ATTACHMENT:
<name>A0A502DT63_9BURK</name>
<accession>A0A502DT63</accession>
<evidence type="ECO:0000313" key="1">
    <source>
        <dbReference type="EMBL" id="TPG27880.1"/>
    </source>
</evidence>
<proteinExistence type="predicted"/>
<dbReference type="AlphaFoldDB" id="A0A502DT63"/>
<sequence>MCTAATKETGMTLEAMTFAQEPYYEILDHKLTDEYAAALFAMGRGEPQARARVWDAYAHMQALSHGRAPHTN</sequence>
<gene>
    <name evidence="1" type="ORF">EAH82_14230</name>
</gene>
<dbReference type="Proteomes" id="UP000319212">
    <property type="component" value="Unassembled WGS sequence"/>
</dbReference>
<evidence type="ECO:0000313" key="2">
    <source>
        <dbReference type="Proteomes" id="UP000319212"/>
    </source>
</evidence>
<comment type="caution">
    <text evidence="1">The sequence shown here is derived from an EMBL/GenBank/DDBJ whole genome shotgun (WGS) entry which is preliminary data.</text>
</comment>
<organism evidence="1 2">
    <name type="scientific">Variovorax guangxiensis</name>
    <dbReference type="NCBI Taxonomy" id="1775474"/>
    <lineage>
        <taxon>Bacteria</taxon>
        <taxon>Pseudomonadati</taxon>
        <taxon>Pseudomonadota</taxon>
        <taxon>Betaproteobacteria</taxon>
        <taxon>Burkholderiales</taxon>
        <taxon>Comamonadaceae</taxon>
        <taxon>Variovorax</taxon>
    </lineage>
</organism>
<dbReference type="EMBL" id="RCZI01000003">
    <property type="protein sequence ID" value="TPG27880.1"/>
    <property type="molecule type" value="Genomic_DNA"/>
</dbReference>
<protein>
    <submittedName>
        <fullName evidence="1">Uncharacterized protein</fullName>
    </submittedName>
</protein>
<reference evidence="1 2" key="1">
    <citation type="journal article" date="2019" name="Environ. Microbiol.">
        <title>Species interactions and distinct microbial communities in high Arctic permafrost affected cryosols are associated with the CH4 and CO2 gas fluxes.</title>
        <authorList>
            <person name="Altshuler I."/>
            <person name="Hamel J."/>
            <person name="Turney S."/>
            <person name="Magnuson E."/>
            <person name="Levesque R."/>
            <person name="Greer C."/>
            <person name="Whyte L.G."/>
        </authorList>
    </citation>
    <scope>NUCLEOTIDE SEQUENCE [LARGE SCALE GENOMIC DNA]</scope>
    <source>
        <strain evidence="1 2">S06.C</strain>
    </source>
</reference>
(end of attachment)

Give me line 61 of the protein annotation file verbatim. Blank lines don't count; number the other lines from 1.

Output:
    <source>